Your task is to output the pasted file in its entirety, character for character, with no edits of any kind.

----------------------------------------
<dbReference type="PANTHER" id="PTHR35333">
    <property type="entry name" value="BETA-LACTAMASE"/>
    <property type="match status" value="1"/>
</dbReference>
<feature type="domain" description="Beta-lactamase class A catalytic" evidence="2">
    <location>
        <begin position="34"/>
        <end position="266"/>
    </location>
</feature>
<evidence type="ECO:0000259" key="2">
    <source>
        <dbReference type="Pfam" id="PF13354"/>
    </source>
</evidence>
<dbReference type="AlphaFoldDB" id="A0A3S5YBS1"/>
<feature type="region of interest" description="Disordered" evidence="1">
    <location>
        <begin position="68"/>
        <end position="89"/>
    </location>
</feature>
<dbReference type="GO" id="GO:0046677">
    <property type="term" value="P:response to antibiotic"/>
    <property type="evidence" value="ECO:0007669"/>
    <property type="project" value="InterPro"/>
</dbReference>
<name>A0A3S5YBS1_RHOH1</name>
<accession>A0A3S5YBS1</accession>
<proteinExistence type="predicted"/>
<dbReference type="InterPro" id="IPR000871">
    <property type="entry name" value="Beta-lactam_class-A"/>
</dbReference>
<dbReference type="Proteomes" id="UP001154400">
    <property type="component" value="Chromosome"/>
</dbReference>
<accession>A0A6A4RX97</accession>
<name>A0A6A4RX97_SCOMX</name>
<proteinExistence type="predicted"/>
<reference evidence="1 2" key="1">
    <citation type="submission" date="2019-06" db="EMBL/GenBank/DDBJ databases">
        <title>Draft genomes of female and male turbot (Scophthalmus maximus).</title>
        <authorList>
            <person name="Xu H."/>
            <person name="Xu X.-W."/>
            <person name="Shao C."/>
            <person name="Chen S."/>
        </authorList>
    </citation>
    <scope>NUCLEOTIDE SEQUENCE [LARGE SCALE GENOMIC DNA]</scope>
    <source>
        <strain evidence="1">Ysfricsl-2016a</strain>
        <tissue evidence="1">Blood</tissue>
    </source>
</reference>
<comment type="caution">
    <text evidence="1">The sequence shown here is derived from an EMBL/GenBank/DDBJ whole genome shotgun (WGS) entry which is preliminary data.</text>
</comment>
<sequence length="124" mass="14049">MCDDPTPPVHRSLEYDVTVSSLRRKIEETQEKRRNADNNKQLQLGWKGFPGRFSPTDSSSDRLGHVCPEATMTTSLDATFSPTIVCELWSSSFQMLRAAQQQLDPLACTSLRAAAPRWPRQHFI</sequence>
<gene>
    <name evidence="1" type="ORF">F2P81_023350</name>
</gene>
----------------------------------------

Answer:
<dbReference type="PANTHER" id="PTHR35333">
    <property type="entry name" value="BETA-LACTAMASE"/>
    <property type="match status" value="1"/>
</dbReference>
<feature type="domain" description="Beta-lactamase class A catalytic" evidence="2">
    <location>
        <begin position="34"/>
        <end position="266"/>
    </location>
</feature>
<evidence type="ECO:0000259" key="2">
    <source>
        <dbReference type="Pfam" id="PF13354"/>
    </source>
</evidence>
<dbReference type="AlphaFoldDB" id="A0A3S5YBS1"/>
<feature type="region of interest" description="Disordered" evidence="1">
    <location>
        <begin position="68"/>
        <end position="89"/>
    </location>
</feature>
<dbReference type="GO" id="GO:0046677">
    <property type="term" value="P:response to antibiotic"/>
    <property type="evidence" value="ECO:0007669"/>
    <property type="project" value="InterPro"/>
</dbReference>
<name>A0A3S5YBS1_RHOH1</name>
<accession>A0A3S5YBS1</accession>
<proteinExistence type="predicted"/>
<dbReference type="InterPro" id="IPR000871">
    <property type="entry name" value="Beta-lactam_class-A"/>
</dbReference>
<dbReference type="Proteomes" id="UP001154400">
    <property type="component" value="Chromosome"/>
</dbReference>
<accession>A0A6A4RX97</accession>
<name>A0A6A4RX97_SCOMX</name>
<proteinExistence type="predicted"/>
<reference evidence="1 2" key="1">
    <citation type="submission" date="2019-06" db="EMBL/GenBank/DDBJ databases">
        <title>Draft genomes of female and male turbot (Scophthalmus maximus).</title>
        <authorList>
            <person name="Xu H."/>
            <person name="Xu X.-W."/>
            <person name="Shao C."/>
            <person name="Chen S."/>
        </authorList>
    </citation>
    <scope>NUCLEOTIDE SEQUENCE [LARGE SCALE GENOMIC DNA]</scope>
    <source>
        <strain evidence="1">Ysfricsl-2016a</strain>
        <tissue evidence="1">Blood</tissue>
    </source>
</reference>
<comment type="caution">
    <text evidence="1">The sequence shown here is derived from an EMBL/GenBank/DDBJ whole genome shotgun (WGS) entry which is preliminary data.</text>
</comment>
<sequence length="124" mass="14049">MCDDPTPPVHRSLEYDVTVSSLRRKIEETQEKRRNADNNKQLQLGWKGFPGRFSPTDSSSDRLGHVCPEATMTTSLDATFSPTIVCELWSSSFQMLRAAQQQLDPLACTSLRAAAPRWPRQHFI</sequence>
<gene>
    <name evidence="1" type="ORF">F2P81_023350</name>
</gene>